Natalie Courtney –v– Our Lady’s Hospital Crumlin, Jackie Murray and Sandra Walsh

At about midnight on the 18th February 2006, the plaintiff and her partner attended the defendant hospital with their daughter after becoming concerned that she was hallucinating and experiencing pain in the back of her neck. The plaintiff’s daughter was examined, given Paracetamol and left awaiting attention in the hospital throughout the night, during which time the plaintiff repeatedly requested attention. By 3.00am, the plaintiff’s daughter had begun to develop a rash on her back. Between 7.00am and 7.30am the plaintiff’s daughter was examined and the plaintiff was informed she had a viral gastric bug. By now, the plaintiff’s daughter had developed purple spots and the plaintiff was at some stage thereafter informed that her daughter was being treated for meningitis. Her condition quickly deteriorated and she was brought to the Intensive Care Unit where she suffered a heart attack and died at 10.25am on the 19th February, 2006. The plaintiff was with her daughter at all times, with exception of the brief period when her daughter was in intensive care.

Proceedings were issued against the defendant hospital in this case claiming firstly damages for “nervous shock” and the resulting psychiatric illness arising out of the circumstances of her daughter’s death. In addition proceedings sought to recover the costs of the legal representation at the inquest into the plaintiff’s daughter’s death. In relation to the former, the defendants conceded liability and the case proceeded by way of an assessment of damages only. Mr Justice O’Neill distinguished between the psychiatric illness suffered by the plaintiff as a result of her exposure to the traumatic sequence of events in the defendant’s hospital, culminating in the death of her daughter, from the natural grief which would have resulted following the death. He was satisfied on the evidence that the plaintiff had suffered a significant depressive illness by reason of this tragic incident and awarded general damages to the sum of €150,000 for past and future suffering.

The second arising issue was the plaintiff’s recovery from the defendants of the costs of legal representation at the inquest into her daughter’s death. Her claim in this respect amounted to €21,407 and required Mr Justice O’Neill to engage in extensive construction of s.49(2) of the Civil Liability Act 1961, which reads:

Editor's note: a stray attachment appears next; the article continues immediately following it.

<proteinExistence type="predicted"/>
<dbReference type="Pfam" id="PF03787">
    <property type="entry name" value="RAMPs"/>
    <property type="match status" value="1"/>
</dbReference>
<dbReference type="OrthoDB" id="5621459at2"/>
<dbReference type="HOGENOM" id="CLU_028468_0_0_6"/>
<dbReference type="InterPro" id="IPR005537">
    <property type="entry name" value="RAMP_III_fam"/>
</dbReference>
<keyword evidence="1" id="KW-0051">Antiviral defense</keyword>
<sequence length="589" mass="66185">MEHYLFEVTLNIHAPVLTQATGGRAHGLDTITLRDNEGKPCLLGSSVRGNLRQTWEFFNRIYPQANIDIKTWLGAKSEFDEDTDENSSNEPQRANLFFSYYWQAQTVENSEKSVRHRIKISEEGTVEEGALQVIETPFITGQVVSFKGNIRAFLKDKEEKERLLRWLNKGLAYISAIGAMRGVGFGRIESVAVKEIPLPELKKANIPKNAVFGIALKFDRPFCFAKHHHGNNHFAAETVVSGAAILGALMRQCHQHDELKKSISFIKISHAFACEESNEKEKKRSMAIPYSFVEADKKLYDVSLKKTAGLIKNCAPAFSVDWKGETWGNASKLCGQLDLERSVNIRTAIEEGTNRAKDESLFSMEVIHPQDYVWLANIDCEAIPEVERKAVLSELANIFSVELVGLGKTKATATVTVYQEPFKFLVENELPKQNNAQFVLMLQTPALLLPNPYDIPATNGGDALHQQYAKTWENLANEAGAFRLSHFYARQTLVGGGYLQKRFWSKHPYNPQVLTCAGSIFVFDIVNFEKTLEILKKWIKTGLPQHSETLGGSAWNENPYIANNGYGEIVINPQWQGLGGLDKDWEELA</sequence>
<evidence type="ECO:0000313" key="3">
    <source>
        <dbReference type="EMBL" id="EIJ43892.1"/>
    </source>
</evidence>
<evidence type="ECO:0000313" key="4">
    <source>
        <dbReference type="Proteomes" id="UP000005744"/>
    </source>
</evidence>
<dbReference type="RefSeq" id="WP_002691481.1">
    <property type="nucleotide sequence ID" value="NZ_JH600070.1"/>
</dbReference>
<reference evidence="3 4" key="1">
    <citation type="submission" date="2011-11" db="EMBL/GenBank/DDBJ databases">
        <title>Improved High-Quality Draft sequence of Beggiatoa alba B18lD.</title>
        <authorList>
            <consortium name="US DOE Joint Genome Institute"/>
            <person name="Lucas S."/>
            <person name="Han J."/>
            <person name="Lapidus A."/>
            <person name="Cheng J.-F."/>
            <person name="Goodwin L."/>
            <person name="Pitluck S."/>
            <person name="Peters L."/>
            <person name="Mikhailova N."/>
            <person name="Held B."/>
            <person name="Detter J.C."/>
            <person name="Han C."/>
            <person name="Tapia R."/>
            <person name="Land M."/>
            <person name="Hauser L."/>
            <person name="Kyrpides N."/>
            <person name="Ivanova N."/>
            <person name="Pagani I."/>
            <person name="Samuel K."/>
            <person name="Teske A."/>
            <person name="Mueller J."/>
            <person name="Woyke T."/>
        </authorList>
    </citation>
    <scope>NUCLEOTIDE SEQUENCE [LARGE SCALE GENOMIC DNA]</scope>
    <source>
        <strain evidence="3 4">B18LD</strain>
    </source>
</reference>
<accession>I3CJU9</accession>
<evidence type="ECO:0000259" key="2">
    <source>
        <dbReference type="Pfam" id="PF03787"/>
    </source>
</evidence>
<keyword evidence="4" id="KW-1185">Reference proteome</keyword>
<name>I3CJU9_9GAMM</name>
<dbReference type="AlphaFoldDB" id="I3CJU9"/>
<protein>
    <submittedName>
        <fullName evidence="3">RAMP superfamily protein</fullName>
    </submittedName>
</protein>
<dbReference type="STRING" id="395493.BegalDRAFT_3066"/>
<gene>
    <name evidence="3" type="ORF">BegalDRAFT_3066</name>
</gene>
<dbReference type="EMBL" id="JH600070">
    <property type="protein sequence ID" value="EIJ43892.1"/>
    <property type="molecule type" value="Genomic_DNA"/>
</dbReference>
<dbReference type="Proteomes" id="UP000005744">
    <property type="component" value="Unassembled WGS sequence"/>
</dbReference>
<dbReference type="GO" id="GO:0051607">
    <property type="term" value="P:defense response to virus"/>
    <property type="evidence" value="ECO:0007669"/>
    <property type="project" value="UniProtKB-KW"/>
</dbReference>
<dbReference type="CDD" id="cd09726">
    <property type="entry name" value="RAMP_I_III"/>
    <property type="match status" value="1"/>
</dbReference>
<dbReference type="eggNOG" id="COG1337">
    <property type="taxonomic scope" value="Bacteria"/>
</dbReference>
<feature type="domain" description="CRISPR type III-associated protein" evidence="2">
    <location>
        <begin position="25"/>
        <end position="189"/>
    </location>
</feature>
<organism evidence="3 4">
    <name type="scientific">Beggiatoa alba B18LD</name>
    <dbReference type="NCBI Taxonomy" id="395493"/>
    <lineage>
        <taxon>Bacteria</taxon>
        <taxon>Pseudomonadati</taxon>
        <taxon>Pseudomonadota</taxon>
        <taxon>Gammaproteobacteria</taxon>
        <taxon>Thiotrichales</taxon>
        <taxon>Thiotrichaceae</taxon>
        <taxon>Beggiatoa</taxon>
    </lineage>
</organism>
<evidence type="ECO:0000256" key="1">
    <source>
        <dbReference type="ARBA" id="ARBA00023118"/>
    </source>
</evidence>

(2) In addition, damages may be awarded in respect of funeral and other expenses actually incurred by the deceased, the dependents of the personal representative by reason of the wrongful act.

The defendants argued the plaintiff could not recover the cost of legal representation at the inquest by reason of the fact that it was not necessary for the plaintiff to be legally represented at the inquest in the first instance, as issues of civil or criminal liability are not determined at such. In addition it was contended that the words other expenses properly construed were confined to those arising in respect of the funeral costs and no more.

However in clarifying the application of ejusdem generis rule, Mr Justice O’Neill agreed with the plaintiff’s submission that s.49(2) does not exclude the costs of legal representation at an inquest and that the sub-section should be given a purposeful construction. In this respect the fact that at the time of the inquest there had been no admission of liability on the defendant’s part, that there was dispute surrounding the circumstances of the plaintiff’s daughter’s death and that the plaintiff herself had to give evidence at the inquest was of central importance. In addressing the question as to whether the costs of legal representation can be considered as “other expenses actually incurred” within the meaning of s. 49(2) of the 1961 Act, he referred back to the general law governing the wrongful act and asserted that expenses arising from the tort of negligence can be recovered if they are reasonably foreseeable. Mr Justice O’Neill found for the plaintiff and was satisfied that in the circumstances of the inquest, it was both reasonable and foreseeable that the plaintiff would require legal representation and that such was recoverable. This case has important general implications for families of patients who have been fatally injured as a consequence of hospital care as they can now recover the costs of legal representation at inquests in subsequent court proceedings.

If you have any further queries, please contact any of the following from our Medical Negligence Group:

10 June 2011

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